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Saturday, Feb. 4, 2006

THE GRASS CEILING

It's only anecdotal, but evidence indicates that being
a scratch golfer will aid a woman's corporate ascent

Friday, July 30, 1999

"Golf is the sport of business and if women expect to exist and thrive in that environment, they've got to be able to play. I've had women come to me and say that they have been offered partnerships or vice-presidencies conditional on their

learning golf"--golf pro Bruce Domoney, former director of Toronto's Bay Street Golf Academy

Rationale for women taking up golf in 1904: "a boon and blessing to many women, who would otherwise be leading bored, aimless lives"; in 1966: "perfect cure for that well-known disease, 'Kitchenitis'"; in 1996: "Golf is a valuable means of business communication. ...Women who take the time to learn can...use golf in business even better than men do"--Ladies Golf, 1904; A Woman's Way to Better Golf, 1966; and Saturday Night magazine, June, 1996

"I took it up for business, no question. In the pharmaceutical industry, golf tournaments are very popular, and I wanted to take part"--Nancy Kent, an advertising manager at Maclean-Hunter's Medical Post

Most common leisure activity among senior executive women in a 1996 survey by Catalyst, a New York-based research group that promotes the advancement of women: golf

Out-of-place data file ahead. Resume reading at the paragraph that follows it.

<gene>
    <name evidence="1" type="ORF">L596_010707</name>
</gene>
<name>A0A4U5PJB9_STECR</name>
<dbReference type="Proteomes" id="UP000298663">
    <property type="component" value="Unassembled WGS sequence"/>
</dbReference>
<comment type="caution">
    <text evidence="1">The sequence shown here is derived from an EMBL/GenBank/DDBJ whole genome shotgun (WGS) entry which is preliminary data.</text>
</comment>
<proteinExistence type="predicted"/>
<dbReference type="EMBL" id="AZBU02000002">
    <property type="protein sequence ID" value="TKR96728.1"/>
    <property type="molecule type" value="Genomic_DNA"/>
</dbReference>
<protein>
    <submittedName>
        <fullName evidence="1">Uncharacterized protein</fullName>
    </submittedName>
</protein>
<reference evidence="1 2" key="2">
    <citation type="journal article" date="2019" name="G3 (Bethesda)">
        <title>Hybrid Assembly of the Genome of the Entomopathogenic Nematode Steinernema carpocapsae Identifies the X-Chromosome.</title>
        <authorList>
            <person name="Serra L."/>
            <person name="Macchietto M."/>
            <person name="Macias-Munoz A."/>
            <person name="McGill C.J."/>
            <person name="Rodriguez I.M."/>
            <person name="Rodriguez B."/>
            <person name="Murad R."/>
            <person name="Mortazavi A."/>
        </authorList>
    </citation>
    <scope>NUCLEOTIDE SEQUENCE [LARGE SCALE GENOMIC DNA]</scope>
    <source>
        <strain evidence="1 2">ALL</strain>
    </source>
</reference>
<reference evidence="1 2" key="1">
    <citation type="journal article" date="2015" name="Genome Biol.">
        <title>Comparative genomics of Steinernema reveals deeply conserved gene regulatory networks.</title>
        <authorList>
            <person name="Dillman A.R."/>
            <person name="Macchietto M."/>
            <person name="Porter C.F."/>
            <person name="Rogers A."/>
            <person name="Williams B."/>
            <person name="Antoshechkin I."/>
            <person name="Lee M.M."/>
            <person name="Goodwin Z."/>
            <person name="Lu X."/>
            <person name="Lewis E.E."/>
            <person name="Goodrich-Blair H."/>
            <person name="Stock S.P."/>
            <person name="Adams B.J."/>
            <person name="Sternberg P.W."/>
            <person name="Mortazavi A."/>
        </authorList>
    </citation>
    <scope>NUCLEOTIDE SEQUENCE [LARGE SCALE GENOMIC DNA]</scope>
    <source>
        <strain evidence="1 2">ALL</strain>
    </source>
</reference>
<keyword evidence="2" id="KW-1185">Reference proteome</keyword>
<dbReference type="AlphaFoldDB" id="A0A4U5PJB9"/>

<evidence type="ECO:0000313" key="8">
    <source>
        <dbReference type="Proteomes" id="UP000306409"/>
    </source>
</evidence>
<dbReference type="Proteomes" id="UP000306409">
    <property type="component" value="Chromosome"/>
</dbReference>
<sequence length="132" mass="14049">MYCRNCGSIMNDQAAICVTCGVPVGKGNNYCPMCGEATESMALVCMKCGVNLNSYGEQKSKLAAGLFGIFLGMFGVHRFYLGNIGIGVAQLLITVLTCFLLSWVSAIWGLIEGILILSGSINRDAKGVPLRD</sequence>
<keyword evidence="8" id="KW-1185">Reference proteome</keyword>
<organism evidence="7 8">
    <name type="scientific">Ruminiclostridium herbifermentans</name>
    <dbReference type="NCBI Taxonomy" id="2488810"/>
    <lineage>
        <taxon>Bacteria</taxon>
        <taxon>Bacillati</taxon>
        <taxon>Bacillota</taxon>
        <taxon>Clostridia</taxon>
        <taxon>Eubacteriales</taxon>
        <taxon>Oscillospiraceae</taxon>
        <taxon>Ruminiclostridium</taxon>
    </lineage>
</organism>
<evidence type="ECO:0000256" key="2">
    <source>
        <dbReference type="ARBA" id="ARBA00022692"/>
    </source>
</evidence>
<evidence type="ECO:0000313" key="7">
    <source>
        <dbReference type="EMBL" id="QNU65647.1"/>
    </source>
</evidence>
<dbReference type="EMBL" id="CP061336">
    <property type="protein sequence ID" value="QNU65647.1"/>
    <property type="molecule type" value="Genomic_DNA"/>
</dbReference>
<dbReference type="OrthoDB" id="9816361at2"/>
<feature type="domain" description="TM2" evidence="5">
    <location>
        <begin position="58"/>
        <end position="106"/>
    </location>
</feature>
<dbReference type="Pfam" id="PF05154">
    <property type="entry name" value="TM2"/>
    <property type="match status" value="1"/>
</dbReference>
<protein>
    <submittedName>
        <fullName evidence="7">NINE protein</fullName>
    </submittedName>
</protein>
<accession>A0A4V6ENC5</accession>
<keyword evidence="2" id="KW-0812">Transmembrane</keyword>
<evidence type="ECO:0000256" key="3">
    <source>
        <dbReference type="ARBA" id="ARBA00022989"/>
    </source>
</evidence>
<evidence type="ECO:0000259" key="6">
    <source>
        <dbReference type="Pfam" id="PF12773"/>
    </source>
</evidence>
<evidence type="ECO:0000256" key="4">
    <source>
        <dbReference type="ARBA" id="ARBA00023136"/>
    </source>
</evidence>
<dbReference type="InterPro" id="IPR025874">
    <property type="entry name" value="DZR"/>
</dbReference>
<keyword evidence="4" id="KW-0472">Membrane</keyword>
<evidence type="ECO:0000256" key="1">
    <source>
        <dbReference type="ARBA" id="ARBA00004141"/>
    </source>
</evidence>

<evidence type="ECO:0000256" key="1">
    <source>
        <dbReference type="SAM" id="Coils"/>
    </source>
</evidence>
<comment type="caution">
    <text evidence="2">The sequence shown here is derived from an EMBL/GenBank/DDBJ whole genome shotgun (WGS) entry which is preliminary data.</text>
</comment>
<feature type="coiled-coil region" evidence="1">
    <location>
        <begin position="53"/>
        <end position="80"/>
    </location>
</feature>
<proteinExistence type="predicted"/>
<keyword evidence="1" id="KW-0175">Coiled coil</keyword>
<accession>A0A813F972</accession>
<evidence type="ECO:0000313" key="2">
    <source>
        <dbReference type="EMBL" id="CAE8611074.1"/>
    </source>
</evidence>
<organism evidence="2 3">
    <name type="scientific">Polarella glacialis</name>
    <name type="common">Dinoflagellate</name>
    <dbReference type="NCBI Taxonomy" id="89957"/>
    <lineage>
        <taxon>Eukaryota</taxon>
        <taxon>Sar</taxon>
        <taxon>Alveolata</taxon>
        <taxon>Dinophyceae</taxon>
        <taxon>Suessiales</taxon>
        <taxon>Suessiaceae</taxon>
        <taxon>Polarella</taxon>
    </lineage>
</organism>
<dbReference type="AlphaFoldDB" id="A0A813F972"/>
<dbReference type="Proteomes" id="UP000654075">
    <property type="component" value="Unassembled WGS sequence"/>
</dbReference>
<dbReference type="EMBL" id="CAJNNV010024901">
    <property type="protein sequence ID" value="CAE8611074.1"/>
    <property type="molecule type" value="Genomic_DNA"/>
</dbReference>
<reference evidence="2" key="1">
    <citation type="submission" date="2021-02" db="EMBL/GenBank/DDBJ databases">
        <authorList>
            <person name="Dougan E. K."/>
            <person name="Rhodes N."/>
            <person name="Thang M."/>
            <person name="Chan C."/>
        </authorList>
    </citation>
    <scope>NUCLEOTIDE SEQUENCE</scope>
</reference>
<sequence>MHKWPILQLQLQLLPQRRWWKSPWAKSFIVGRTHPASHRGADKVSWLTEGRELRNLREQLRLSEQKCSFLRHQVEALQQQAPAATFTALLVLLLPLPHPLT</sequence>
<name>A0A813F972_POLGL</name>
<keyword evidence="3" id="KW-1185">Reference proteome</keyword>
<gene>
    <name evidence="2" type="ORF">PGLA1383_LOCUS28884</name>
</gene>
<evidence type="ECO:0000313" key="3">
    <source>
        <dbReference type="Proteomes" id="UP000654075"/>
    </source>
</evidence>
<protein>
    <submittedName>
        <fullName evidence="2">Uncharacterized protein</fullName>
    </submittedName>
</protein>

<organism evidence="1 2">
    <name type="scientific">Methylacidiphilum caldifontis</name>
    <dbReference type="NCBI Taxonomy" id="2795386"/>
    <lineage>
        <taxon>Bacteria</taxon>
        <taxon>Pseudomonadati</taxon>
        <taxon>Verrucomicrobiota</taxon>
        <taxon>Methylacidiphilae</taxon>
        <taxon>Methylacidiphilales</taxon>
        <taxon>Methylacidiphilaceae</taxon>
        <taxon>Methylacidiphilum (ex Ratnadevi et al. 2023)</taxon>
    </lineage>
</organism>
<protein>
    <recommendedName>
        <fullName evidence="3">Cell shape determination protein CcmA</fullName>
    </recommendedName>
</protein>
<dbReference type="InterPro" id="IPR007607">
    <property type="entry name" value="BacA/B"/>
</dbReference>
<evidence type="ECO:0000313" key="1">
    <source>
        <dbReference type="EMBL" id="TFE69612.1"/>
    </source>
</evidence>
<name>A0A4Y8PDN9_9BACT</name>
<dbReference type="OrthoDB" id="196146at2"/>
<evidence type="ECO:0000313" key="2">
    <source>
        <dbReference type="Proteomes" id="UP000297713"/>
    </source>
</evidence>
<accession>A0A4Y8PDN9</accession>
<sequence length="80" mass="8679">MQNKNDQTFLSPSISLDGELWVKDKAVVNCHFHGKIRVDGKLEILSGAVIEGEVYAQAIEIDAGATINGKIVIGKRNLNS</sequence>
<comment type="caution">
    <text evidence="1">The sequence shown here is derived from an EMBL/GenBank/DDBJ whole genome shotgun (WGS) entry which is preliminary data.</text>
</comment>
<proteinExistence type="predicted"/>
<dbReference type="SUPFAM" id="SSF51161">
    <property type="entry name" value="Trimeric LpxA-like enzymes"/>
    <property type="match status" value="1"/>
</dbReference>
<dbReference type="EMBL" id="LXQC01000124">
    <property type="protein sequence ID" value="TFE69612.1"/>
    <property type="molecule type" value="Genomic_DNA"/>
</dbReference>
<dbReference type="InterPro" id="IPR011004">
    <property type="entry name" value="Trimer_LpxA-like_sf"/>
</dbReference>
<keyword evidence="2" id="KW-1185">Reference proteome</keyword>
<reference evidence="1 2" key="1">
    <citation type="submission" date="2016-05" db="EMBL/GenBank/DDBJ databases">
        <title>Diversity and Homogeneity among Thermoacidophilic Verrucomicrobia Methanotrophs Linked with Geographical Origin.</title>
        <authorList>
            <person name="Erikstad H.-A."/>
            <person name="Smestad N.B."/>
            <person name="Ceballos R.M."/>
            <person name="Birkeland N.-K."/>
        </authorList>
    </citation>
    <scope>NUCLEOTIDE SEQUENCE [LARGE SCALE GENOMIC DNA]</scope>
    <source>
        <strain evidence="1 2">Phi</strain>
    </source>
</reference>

Most cited reason for playing: networking with the "right people"--Nation's Business, December, 1996

"Learn to play golf. It's absolutely key." Patricia Bewers, a director at Canada Trust, advises executive women hoping to become company directors--The Toronto Star, Nov. 24, 1998

Advantage in salary of women executives with a 10 handicap or lower (average score: 82) over non-golfing male colleagues with similar jobs, according to a survey by Hyatt Hotels: +$30,000--National Post, April 12, 1999

Ratio of men to women golfing: nearly 3 to 1

"A woman who can play golf well is going to be respected within the company and really respected by men. And if she beats a guy in the company who acts like a weenie about it, he's going to be ridiculed for not being a team player"--Bruce Domoney

"Unless a client had a really good sense of humour, I would never take him out on a golf course to impress him"--Kathryn Seymour, discipline counsel at the Law Society of Upper Canada, who plays in a women's league, Chicks with Sticks

Score above which you might think twice about conducting business on the golf course according to experts: over 110 for 18 holes--National Post, April 12, 1999

How reporter Marcia Chambers describes exclusive golfing clubs in The Unplayable Lie: The Untold Story of Women and Discrimination in American Golf (Pocket Books, 1995): "...the last caste system in America and a cultural backwater guided by rules and bylaws created at a time when women didn't have the right to vote"

How Chambers characterized her research into how private golf clubs treat women: more impenetrable than her work trying to report on the death of Mafia leaders Joe Colombo and Joey Gallo or the Patty Hearst kidnappings--preface to The Unplayable Lie

"We can provide access to other women golfers. Men can just walk up to the first tee and see who comes along. Women can't do that, because the majority of men don't want to play with them"--golf pro Sandra Post explains the thinking behind The Executive Women's Golf Association, which formed its first Canadian chapter in Toronto, July, 1998.

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